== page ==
“Research the firm, provide specific examples of your abilities and accomplishments, and explain your connection to the city where you hope to spend the summer.” – a member of the hiring committee
Applicants invited to second stage interview: 110
With OCIs under the proverbial belt, callbacks are the next stage for successful candidates who will meet with four attorneys in half-hour time slots. Attorneys – usually members from the Recruitment and Retention Committee – ask a series of behavioral interview questions focusing on a number of things: judgment, analytical ability, motivation/work ethic and teamwork, communication skills, professionalism, time management and leadership potential. So not asking much, then. Alongside this, Duane Morris stresses the importance of flexibility. “Be able to think on your feet,” notes the firm, “and provide specific examples personal to you, as opposed to offering generic responses.”
Top tips for this stage:
“Demonstrate polished and coherent oral communication skills, appropriate interview attire, critical thinking and problem solving.”
Acceptances: 12 (anticipated 2021)
Duane’s summer program gives students a chance to “embrace opportunities and to demonstrate an ability to succeed.” Opportunity-wise, there are many experiences to be gained in “assisting lawyers in matters of importance to the firm, clients and the community.” Be it observing depositions, hearings, trials, client and board of directors’ meetings, or negotiating sessions and closings, the program asks summer associates to “demonstrate genuine curiosity to learn about the firm and the different practice areas,” as well as showcasing “a desire to grow professionally by embracing new challenges.” With training in abundance – orientation programs, courses on legal theory skills, writing and negotiation workshops, and more – summers are encouraged to throw themselves into it all. Coupled with this, the social side of the program is also a good opportunity to demonstrate one’s character. Whether at a sporting event, a museum visit, a bowling night, or a dinner hosted by a member of firm management, the firm and associates alike stress the importance of being committed to it all. Offers of employment aren’t department-specific.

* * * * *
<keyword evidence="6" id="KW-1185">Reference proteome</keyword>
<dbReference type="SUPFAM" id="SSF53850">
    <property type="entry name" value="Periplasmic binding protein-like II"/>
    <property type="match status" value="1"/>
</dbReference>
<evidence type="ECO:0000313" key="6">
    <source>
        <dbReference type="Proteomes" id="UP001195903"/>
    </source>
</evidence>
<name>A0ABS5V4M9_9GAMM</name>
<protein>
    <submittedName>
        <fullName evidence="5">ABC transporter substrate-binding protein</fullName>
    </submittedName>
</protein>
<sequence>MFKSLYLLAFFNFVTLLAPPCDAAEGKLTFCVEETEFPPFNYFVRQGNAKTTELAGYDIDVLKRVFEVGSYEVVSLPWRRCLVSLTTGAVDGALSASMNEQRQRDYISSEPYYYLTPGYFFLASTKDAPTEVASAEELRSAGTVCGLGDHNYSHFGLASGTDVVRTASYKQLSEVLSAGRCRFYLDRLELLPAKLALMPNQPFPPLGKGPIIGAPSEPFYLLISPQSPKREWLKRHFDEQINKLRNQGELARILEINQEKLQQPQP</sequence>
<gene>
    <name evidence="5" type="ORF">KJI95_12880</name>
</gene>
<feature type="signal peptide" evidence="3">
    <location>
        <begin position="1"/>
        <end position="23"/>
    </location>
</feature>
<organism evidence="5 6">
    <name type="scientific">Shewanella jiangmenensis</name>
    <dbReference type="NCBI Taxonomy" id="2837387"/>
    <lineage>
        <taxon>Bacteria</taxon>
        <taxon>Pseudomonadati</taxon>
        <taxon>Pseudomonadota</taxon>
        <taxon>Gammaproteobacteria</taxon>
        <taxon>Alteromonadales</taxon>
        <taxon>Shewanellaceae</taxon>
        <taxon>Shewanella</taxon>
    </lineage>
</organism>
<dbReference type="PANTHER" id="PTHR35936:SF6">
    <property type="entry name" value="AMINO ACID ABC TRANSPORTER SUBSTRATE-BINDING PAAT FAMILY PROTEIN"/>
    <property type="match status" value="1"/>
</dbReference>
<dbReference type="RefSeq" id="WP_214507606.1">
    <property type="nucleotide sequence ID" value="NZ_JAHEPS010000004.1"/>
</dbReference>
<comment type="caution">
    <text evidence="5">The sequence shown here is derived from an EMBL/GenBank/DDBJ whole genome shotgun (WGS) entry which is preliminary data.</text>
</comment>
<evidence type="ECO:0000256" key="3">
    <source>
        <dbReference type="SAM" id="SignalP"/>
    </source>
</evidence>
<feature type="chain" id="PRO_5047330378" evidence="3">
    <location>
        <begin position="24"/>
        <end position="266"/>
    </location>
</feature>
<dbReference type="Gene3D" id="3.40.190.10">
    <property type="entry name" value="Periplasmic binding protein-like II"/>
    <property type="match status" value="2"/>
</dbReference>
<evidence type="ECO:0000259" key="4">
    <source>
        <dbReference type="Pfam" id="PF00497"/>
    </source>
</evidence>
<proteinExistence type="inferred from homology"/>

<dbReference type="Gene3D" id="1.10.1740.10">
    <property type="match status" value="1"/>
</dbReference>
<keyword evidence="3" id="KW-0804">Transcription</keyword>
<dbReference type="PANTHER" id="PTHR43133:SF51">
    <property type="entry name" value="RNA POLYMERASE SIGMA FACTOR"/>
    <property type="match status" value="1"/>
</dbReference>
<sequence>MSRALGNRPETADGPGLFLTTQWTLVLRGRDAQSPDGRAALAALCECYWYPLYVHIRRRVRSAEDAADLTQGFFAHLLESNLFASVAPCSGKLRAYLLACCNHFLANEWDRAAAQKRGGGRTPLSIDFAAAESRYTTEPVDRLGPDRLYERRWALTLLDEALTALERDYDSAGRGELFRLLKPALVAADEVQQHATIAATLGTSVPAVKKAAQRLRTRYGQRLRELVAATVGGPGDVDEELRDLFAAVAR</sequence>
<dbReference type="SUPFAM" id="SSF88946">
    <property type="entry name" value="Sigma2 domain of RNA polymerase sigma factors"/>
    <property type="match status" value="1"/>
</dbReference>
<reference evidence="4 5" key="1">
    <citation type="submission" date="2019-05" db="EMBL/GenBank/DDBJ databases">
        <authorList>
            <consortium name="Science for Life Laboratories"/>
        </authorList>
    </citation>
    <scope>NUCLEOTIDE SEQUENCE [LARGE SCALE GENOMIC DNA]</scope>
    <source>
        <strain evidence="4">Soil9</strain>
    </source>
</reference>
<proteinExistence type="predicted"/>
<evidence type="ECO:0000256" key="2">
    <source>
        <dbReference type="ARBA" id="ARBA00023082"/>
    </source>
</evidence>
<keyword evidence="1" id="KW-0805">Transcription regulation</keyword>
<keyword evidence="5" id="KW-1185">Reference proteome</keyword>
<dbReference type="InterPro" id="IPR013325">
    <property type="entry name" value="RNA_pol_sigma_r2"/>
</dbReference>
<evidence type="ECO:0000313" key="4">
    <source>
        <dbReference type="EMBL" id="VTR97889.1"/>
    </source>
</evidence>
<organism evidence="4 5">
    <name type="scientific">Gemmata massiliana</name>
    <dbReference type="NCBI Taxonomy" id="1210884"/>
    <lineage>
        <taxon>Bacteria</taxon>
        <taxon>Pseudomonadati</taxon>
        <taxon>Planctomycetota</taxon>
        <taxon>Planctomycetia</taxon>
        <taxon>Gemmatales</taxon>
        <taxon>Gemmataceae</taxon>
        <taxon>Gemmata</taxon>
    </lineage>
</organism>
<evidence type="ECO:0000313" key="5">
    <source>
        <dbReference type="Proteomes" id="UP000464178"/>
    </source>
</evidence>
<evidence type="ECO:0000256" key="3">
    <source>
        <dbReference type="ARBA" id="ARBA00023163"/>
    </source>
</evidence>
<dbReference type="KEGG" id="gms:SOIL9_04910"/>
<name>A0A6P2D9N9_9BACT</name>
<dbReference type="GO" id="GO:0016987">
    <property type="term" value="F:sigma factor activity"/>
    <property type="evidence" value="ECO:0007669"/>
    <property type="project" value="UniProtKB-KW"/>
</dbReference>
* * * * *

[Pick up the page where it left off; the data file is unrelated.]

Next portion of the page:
Top tips for this stage:
"Duane Morris is a vibrant firm with a great history, and we look forward to bringing in stellar candidates from diverse backgrounds who can contribute from day one," the firm told us. "While a high percentage of summers return as entry-level associates, offers are made based on the performance over the course of the program."
Duane Morris LLP
30 South 17th Street,
- Head office: Philadelphia, PA
- Number of domestic offices: 21
- Number of international offices: 8
- Partners (US): 474
- Associates (US): 307
- Main recruitment contact: Jennifer Davis, Manager of Legal Recruitment and Personnel
- Hiring partners: Sean S. Zabaneh, Esquire (Chair) and Kate Heitzenrater, Esquire (Vice -Chair)
- Diversity officer: Joseph K. West, Esquire
- Recruitment details
- Entry-level associates starting in 2021: 15
- Clerking policy: Yes (federal only)